3 GM Jones Gawain C B 2688 England 2713 5,5 68,8 8

Final standings (top 10) - Open

Rk. Team Team
1 Russia RUS
2 Ukraine UKR
3 England ENG
4 Armenia ARM
5 Croatia CRO
6 Azerbaijan AZE
7 Spain ESP
8 Germany GER
9 France FRA
10 Czech Republic CZE

...40 teams

All games from Round 9 - Open

 

All games available at Live.Chessbase.com

Third straight gold for Russia in the Women's

Talking of 1992, that was also the first time a separate event for women was in place. Back then, Ukraine, Georgia and Azerbaijan reached the podium. The Russian team did not get into the top three until they got bronze medals consecutively in 2003 and 2005. From then on, however, they have pretty much taken over — they won six out of the last seven editions, only finishing second in 2013, when they were upset by Israel in round two.

Their fourth round win over Georgia proved crucial, as the local squad finished only one match point behind. In the last day of action, the Russians were categorical against Turkey, scoring a clear 3½:½ victory. 

The Russians had a scare in round eight, when they drew Armenia in a highly tense match. Armenia, however, could not reach the podium, as they were defeated by Azerbaijan in the final round. The Azerbaijani squad got bronze...like they had done in 1992!

Team MP Res. : Res. MP Team
Russia 14 : ½ 11 Turkey
Georgia 2 10 1 : 3 13 Georgia
Azerbaijan 12 : 11 Armenia

European Team Chess Championships 2019

The top three boards of the Russian team finished undefeated | Photo: Official site

Nana Dzagnidze, Lela Javakhishvili

Nana Dzagnidze and Lela Javakhishvili led the Georgian team | Photo: Official site

Individual medals - Women

Georgia's Nana Dzagnidze got the highest rating performance among the women in Batumi, scoring 7 out of 9 on board one. Nevertheless, the most surprising individual result was achieved by Armenia's Anna Sargsyan (b. 2001) — with a 2312 rating, she collected 7 out of 8 points, thus achieving a 2626 rating performance. Meanwhile, 56-year-old Pia Cramling is still going strong, as she scored 8 out of 9 on Sweden's top board.

Board 1
Rk.   Name Rtg Team Rp Pts. % Games
1 GM Dzagnidze Nana 2502 Georgia 2639 7,0 77,8 9
2 GM Cramling Pia 2462 Sweden 2621 8,0 88,9 9
3 IM Mammadzada Gunay 2427 Azerbaijan 2565 5,5 68,8 8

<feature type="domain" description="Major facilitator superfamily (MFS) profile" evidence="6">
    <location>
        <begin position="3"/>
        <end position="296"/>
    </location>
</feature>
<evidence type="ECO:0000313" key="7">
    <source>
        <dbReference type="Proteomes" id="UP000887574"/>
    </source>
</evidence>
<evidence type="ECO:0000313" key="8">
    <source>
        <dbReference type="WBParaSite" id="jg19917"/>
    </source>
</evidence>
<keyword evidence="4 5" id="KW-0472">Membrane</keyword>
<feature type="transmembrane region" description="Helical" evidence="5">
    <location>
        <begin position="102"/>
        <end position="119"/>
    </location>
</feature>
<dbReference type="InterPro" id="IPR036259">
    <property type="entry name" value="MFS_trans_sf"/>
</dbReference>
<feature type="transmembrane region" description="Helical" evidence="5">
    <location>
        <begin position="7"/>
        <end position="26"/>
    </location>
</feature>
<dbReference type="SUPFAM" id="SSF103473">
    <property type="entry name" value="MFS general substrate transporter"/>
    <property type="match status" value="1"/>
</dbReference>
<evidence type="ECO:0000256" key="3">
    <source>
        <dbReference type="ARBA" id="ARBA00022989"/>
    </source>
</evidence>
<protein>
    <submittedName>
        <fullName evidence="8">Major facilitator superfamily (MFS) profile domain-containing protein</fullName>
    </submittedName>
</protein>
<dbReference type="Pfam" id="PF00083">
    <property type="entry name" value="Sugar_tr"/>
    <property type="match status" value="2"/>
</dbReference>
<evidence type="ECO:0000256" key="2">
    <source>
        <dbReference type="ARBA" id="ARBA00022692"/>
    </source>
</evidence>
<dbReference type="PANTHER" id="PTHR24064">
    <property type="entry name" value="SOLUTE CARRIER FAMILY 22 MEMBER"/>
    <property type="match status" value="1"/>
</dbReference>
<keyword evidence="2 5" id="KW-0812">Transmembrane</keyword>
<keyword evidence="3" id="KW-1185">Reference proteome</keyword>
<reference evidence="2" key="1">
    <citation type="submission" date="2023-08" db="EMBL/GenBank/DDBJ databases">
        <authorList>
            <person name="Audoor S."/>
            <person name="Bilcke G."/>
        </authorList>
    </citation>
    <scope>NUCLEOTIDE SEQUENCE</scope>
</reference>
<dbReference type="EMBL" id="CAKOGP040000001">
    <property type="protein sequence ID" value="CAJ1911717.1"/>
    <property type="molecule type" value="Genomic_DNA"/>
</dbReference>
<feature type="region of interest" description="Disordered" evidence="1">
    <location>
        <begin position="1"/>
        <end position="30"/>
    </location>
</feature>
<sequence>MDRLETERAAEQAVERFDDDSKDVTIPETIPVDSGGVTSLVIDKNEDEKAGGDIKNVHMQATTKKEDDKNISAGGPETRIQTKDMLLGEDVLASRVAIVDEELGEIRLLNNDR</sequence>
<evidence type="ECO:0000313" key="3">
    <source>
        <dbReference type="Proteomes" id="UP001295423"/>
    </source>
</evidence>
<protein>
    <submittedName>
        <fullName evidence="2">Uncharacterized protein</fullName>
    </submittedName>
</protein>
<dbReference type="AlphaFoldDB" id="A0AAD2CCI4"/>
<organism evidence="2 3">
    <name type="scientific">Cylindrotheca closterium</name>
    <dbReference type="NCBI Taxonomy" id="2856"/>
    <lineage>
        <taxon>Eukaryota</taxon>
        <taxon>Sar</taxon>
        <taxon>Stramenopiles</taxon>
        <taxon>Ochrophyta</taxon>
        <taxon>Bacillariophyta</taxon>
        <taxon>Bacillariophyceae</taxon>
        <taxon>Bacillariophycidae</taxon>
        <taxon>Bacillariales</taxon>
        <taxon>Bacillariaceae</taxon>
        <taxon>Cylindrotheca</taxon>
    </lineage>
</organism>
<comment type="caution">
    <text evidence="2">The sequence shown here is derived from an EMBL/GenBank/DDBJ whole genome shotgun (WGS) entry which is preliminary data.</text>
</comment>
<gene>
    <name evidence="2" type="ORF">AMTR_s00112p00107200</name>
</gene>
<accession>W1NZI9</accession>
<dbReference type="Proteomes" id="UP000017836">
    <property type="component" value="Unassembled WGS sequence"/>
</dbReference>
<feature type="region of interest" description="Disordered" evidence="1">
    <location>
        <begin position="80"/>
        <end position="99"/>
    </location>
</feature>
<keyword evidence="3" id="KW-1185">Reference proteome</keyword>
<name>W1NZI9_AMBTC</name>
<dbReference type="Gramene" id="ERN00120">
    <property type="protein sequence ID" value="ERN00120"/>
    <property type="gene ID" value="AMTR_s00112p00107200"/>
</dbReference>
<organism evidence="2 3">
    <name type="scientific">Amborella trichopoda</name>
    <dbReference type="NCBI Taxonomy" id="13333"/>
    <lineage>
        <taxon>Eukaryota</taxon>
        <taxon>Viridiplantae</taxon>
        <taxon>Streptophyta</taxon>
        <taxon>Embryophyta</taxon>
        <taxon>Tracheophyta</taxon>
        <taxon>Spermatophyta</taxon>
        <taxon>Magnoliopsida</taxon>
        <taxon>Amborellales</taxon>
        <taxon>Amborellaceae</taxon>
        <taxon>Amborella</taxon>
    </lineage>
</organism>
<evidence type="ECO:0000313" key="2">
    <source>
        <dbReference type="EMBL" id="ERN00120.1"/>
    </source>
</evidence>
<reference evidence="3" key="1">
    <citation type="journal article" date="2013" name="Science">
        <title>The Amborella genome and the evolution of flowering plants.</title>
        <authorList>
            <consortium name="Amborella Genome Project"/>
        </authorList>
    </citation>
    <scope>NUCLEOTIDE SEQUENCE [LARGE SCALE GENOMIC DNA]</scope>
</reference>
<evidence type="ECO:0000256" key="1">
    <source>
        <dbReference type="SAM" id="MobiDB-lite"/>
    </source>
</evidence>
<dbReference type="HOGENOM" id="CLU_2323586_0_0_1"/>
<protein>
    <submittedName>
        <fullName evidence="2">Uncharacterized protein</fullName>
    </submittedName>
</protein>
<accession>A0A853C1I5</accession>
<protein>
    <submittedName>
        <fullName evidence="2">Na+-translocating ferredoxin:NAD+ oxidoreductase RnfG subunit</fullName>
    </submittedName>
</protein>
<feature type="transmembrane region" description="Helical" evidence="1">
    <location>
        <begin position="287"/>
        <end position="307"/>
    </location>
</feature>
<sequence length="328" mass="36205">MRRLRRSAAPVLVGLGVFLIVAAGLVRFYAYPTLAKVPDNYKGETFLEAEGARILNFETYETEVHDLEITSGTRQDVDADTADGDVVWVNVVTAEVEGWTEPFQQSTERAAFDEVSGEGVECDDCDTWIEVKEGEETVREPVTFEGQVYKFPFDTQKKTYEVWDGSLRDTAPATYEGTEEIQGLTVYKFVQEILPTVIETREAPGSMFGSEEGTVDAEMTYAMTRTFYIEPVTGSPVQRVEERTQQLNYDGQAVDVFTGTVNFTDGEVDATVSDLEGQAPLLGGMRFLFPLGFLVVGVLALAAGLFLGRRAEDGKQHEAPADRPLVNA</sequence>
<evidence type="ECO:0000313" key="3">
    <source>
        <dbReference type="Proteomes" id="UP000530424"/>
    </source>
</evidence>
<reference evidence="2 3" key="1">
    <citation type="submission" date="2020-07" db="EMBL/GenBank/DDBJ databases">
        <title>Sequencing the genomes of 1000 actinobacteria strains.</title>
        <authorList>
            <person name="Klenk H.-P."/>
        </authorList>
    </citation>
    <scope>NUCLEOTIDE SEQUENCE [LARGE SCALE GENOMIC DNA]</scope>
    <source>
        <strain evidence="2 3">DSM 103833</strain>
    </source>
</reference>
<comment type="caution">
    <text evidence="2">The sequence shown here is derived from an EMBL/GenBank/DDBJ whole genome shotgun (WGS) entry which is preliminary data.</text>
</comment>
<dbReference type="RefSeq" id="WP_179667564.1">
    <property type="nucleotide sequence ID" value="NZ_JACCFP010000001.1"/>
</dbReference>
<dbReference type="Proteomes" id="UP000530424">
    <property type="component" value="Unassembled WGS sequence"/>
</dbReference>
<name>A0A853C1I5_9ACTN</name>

Board 2
Rk.   Name Rtg Team Rp Pts. % Games
1 GM Lagno Kateryna 2549 Russia 2597 6,5 81,3 8
2 IM Peptan Corina-Isabela 2371 Romania 2586 6,5 81,3 8
3 IM Javakhishvili Lela 2457 Georgia 2472 5,0 62,5 8
Board 3
Rk.   Name Rtg Team Rp Pts. % Games
1 WGM Girya Olga 2476 Russia 2547 4,5 75,0 6
2 IM Matnadze Ana 2383 Spain 2488 6,0 75,0 8
3 IM Skripchenko Almira 2403 France 2466 5,0 71,4 7
Board 4
Rk.   Name Rtg Team Rp Pts. % Games
1 WIM Sargsyan Anna M. 2242 Armenia 2626 7,0 87,5 8
2 IM Arabidze Meri 2398 Georgia 2571 6,5 81,3 8
3 IM Mammadova Gulnar 2369 Azerbaijan 2532 6,5 81,3 8

Final standings (top 10) - Women's

Rk. Team Team
1 Russia RUS
2 Georgia GEO
3 Azerbaijan AZE
4 Ukraine UKR
5 Netherlands NED
6 Romania ROU
7 Armenia ARM
8 Turkey TUR
9 Georgia 2 GEO
10 Hungary HUN

...32 teams

All games from Round 9 - Women's

 

All games available at Live.Chessbase.com

Links




Carlos Colodro is a Hispanic Philologist from Bolivia. He works as a freelance translator and writer since 2012. A lot of his work is done in chess-related texts, as the game is one of his biggest interests, along with literature and music.
Discussion and Feedback Join the public discussion or submit your feedback to the editors


Discuss

Rules for reader comments

 
 

Not registered yet? Register

Grad Grad 11/5/2019 09:22
Analysis is very good for the weak players. We can see that all make mistakes.
macauley macauley 11/4/2019 10:18
@JuventusLION You seem to be referring to the automatic "tactical analysis" of Fritz. The "natural language" processing is a work in progress, but none of the games in the game viewers were annotated by a human. @JoshuaVGreen Thanks for the suggestion. We'll look into adding tablebases to tactical analysis.
JuventusLION JuventusLION 11/3/2019 03:41
Wow your analysis is so amaazing... NOT!!! DO you even go over it a little bit? Obvious computer comments like "and now 22. bla bla will win" or giving up 3 pieces to avoid mate as quickly is NOT real analysis muchacho! It's just laziness copying a computer line. Anyone can achieve this!? Bring us REAL chess journalists not these inferior wannabees who just want their name to be thrown around!
JoshuaVGreen JoshuaVGreen 11/3/2019 02:20
It's a shame that your automatic analysis (apparently) doesn't utilize tablebases. Otherwise, it may have noticed that the KQP vs. KRP endgame of Ivanchuk vs. Saric was drawn throughout (i.e., since 59. Qxb2), that there was never any point at which "White [was] clearly winning," and that the final draw agreement wasn't at all "unexpected." In other words, it may actually have provided an accurate assessment.
1